Andrew Gwynne, MP for Denton and Reddish, has criticised the Government after it was revealed that up to 70,000 veterans could now be claiming Universal Credit as a result of the cost-of-living crisis.
Last month, Ministers admitted for the first time that 33,800 veterans are currently receiving Universal Credit after service their country, following parliamentary questions to Ministers from Labour’s Shadow Defence Secretary John Healey. However, these figures are drawn from an assessment of just 45% of claimants, meaning the actual figure could be more than double that.
There are currently around 7,000 veterans living across Tameside and Stockport.
In 2019, the Government announced up to £6 million to fund more than 100 Armed Forces Champions in jobcentres. However, the Veterans Strategy Action Plan confirmed that Ministers were pushing ahead with plans for only 50 Armed Forces Champions.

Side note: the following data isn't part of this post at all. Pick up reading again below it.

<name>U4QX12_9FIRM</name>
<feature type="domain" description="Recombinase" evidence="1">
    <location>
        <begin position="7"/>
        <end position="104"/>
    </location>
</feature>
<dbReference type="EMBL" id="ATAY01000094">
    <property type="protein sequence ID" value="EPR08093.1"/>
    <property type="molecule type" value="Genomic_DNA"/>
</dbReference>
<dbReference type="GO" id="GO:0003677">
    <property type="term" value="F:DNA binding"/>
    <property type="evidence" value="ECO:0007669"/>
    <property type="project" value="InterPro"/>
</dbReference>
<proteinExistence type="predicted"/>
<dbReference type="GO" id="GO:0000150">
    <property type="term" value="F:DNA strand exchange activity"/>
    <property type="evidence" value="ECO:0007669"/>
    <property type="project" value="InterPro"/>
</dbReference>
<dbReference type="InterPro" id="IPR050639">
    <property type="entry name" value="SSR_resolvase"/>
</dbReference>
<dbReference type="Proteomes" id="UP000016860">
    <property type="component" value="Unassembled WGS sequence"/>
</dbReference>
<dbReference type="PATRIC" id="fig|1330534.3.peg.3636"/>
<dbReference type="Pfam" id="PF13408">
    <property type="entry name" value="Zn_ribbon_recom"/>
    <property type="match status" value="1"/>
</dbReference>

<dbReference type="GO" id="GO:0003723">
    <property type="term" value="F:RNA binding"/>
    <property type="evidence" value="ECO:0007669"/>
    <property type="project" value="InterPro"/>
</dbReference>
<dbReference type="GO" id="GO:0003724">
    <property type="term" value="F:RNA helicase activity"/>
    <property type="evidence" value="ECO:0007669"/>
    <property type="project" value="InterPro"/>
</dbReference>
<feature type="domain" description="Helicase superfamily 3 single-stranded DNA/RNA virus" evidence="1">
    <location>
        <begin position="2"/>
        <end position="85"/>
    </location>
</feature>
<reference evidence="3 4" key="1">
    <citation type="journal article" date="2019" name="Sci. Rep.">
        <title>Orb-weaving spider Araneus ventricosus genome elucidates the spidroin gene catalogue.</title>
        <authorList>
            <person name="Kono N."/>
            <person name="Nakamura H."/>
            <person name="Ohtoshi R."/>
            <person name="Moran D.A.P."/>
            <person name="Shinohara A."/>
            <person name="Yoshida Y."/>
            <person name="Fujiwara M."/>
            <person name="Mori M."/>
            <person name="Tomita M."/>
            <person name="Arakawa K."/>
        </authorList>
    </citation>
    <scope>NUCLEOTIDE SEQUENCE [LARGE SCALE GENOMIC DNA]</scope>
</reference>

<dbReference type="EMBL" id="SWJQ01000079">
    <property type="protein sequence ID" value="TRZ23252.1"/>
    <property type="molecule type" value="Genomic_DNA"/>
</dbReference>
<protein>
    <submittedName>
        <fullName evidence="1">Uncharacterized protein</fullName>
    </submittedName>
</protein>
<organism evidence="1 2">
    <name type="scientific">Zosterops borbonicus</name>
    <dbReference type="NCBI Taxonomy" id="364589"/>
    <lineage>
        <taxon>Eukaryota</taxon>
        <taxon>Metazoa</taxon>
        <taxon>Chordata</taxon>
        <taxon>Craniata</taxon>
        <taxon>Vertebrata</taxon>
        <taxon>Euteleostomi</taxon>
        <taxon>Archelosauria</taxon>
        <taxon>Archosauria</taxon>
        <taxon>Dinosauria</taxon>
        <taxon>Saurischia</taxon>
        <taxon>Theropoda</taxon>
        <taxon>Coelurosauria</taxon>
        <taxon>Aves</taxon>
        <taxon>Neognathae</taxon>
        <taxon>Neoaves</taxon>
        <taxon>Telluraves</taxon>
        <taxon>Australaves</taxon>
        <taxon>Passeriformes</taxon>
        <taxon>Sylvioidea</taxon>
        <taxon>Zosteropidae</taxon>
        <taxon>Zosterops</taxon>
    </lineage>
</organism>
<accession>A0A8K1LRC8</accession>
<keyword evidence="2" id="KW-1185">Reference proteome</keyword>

A report by the Royal British Legion last year found that former personnel are less likely to be in full time or part-time work than the general population, and nearly twice as likely to be unemployed.
Commenting, Andrew Gwynne said:
“I know that these figures will rightfully appal local people across Tameside and Stockport. It’s nothing short of despicable that Ministers are forcing veterans to rely on universal credit during the cost of living crisis.
Our armed service personnel have sacrificed an enormous amount to keep us safe, we have a moral duty to ensure that veterans receive the right support and employment opportunities.
The Government needs to reveal exactly how many veterans are relying on universal credit and set out how it plans to fix this crisis. It also needs to explain why they have picked this moment to cut employment support to former personnel in half.”